The River Twice

by Kathleen Graber

reviewed by Henry Hughes

In this time rocked by pandemic and protests, Kathleen Graber offers poems that examine the nature of communion and communication. Troubled by divisive political rhetoric and the way language has been weaponized in the age of Trump, the speaker must nevertheless trust her own words—to tell us about mounting bills, a missing cat, divorce, sickness, and the loss of a loved one. Between the political and the personal, despair and hope, she finds salvation in the knowledge that the tiny earless Gardiner frog “listens / to the world though its opened mouth” and croaks back. Graber puts all that fear, concern, and hope into verbal music, threading the magic connections of everyday life—the bad and the good—into a timely poetry that takes a hard look at our dystopia, confirming, despite everything, that “like the universe, you & I are here today, / going on & on ….”

In the first of the collection’s four masterful self-portraits (“Self-Portrait with No Internal Navigation”), she pivots on the word “arrest” to consider the beauty born of destruction:

Have you ever been arrested? The pigeon arrests me.
No, not the wing but the sturdy round body & the sheen
of the throat, like the interior of a snail’s shell or the bruise
of spring—think of the lilac blistered with blossoms,
of a burned moor’s sudden explosion into heather—
a beauty we expect only from what’s broken.

Much is broken in Graber’s world of environmental degradation, economic disparity, and deadly societal tensions. Her single speaker tries to work through these problems while wondering if there is such a thing as a reliable self—“Sometimes I say I, as though someone / might still believe there could be a coherent, distinct self in here.” And if there is a “self,” what is its relationship to the “other” or a collective “we”? In the same way we might keep driving an old troublesome car because it gets us to work, the poet keeps talking.

Graber’s natural yet erudite voice wanders elegantly in considerations of fluidity and impermanence as she evokes Heraclitus’s famous fragment, “You cannot step twice into the same river.’’ But she also reaffirms Faulkner’s assertion that “the past is never dead,” suggesting that “we also relearn daily to endure what we cannot change.” One might initially be put off by Graber’s fulsome epigraphs and copious endnotes, but the speaker’s voice provides intelligent company that is also warm and engaging.   

As part of her remarkable tapestry of quotidian and transcendent life, Graber includes eight “America” poems that address the nation in the sincere and cynical spirit of  Whitman, Langston Hughes, and Ginsberg: 

        America [ … ]
                                              [ … ] there is something wrong
with your peaches. The ones from the supermarket
are so soft & cheap—half the cost of the ones
sold at the local farm—but the flesh near the pit
is so bitter & green. It is a fruit like the mind
we are making together: both overripe and immature.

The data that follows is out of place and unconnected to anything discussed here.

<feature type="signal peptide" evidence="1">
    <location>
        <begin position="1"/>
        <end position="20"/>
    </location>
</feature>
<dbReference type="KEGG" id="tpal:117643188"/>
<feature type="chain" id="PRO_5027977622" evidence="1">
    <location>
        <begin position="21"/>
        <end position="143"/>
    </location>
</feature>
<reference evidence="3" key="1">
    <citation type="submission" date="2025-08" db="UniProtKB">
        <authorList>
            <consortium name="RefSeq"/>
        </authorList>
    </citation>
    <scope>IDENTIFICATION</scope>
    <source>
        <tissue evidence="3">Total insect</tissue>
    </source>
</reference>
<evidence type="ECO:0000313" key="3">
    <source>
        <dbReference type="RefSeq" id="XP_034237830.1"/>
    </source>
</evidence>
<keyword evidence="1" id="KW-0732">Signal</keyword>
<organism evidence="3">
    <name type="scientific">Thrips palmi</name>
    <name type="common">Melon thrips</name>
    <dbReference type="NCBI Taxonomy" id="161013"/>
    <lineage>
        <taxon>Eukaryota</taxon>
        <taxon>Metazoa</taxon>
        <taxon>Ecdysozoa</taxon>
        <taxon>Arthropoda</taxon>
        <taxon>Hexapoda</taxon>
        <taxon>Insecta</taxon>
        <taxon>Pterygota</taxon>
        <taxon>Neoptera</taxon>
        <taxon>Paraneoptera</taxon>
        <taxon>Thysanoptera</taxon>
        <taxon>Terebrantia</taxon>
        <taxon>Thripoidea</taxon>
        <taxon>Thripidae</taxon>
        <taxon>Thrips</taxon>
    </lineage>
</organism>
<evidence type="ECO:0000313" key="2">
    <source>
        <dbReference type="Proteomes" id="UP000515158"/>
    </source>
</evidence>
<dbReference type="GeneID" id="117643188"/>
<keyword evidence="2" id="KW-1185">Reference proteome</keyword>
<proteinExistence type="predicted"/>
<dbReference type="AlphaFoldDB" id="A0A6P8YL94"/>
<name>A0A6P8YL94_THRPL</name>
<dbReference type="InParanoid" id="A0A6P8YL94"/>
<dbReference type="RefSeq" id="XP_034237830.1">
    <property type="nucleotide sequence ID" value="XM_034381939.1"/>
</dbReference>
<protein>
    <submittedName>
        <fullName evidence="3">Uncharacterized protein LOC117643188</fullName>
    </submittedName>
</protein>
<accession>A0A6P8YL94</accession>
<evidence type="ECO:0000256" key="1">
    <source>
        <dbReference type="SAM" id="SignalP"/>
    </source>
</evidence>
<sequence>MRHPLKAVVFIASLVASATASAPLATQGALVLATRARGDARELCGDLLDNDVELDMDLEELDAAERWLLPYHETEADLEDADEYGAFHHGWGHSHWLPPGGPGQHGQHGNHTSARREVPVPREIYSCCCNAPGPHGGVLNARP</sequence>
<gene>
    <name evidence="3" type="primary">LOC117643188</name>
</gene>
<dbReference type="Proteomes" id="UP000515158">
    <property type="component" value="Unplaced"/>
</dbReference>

She nonetheless appreciates the subtle beauty and efficiency of American suburban life:

Trust me, I still have the simple tastes you gave me:
I am delighted by the common robins & cardinals,
the way they set trees at dusk aflame. Thank you
for Tuesday’s reliable trash collection.

And yet, as if speaking to a parent, she questions the expectations of the nation.

[ … ] I don’t remember ever thinking I was invincible—
though I must have thought you were—though we say now
that that’s what all kids think. You are our world-
body, you, who taught us each thing wants only to be more.

Graber does want us to “be more.” This is difficult when we cannot make things go the way we hoped. In one of the book’s many insightful relationship poems, “Self-Portrait with Moon,” the speaker admits, “I have no idea why my parents didn’t get along. / Why each of us seems to wake some mornings / asking, Why can’t I just do whatever I want?

Like much of the book, this poem’s examination of want—in the self, and in others—snuggles together two seemingly opposite yearnings, showing equal empathy for those with outwardly heroic dreams and those with intimately romantic desires.

Somewhere in Antarctica a man is setting out alone
on foot. He has left behind his wife & children
These adventures, he says, are very selfish odysseys.
He has a sled but no dogs. He wants to pull the sled
himself. He plans to cross a continent hauling
everything he will need for the journey behind him
in orange sacks. For years I had hair to my waist
& what I wanted was for a man to want to brush it
every night for the rest of our lives. I thought that
that was how love must feel. Soft boar bristles
pulling the oil through until each strand shone.

These wishes complement one another in their difference, like the bonds holding together much of the collection, which alternates between expansive, leaping poems with long lines and drops (à la Charles Wright) and more conventionally lineated pieces that are dense and dazzling in their lucid directness (think of Jack Gilbert). Maintaining this balance, in both form and content, The River Twice considers the family—“Our mother was a black Singer sewing machine. Our father, a pair of red dice”—and the nation—“America, how do we feel / as we hover again under the lintel, caught between / stoic resolve & some impulse toward wild action?”

Negotiating the psyche and cosmos, the speaker says, “I find it easy / to both believe & not believe that I think; therefore, I am,” then asks a moment later, “Are we moving nearer or, / like the stars, farther apart?” The River Twice does bring us closer to ourselves and others, maybe because its accessible meditations and parables are fashioned from “the love of the tongue” and “the rhetoric of the soul.”

Published on August 25, 2020

2020-08-25T15:51:07+00:00